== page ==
The former St. Joseph’s School site will remain an art studio at least into early next year. It will take some time before being converted to an addictions recovery community. (Photo by Don Bodger)
Addiction recovery facility will be all about building community together

Society on a clear path with members’ experiences to provide valuable help

Seniors in the Cowichan Valley are being moved into the new Hamlets. (Sarah Simpson/Citizen)
New Hamlets in Duncan admitting seniors

Residential-care facility has 88 beds

t
How to tell if a call from ‘CRA’ is legitimate or a scam

Expert says it’s important to verify you really are dealing with the CRA before you give out any info

Unofficial holidays: Here’s what people are celebrating for the week of June 13 to 19

Flag Day, Garbage Man Day, International Panic Day all coming up this week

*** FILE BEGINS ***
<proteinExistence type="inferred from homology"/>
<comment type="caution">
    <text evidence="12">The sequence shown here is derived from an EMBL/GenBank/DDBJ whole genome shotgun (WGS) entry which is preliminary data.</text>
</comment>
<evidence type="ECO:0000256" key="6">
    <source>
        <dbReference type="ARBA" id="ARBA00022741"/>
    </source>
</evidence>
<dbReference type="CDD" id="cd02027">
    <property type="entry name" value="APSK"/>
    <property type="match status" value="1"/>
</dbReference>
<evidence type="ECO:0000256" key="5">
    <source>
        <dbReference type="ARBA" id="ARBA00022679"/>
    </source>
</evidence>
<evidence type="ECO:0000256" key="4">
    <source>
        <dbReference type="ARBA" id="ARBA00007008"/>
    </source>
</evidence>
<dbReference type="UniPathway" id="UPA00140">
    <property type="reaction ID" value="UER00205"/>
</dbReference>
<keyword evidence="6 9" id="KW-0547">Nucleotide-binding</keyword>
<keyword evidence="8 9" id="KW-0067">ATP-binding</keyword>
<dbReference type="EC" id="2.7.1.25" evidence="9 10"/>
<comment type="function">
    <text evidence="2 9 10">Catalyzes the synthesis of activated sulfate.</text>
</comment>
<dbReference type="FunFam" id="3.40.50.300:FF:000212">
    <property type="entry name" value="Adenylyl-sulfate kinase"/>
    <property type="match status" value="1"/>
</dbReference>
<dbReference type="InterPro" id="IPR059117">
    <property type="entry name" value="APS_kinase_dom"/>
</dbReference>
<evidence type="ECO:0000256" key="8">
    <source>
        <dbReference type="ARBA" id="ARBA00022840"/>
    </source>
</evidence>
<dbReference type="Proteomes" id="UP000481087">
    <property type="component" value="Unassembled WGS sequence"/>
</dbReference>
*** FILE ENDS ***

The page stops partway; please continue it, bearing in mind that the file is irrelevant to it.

Terry Mazzei next to a truck after it was struck by lightning, with him inside, on Wednesday afternoon, June 9. He walked away from the incident without injury and the truck sustained only mild damage; a blown front tire and newly broken gas gauge. (Wendy Mazzei photo)
Vancouver Island man walks away unscathed after lightning strike

VIDEO: ‘We like to think that his dad was watching over him’

The courthouse in Nanaimo. (News Bulletin file)
Nanaimo man, already in jail, found guilty of sexual abuse of sons

Man previously sentenced for sexual interference involving girl in Nanaimo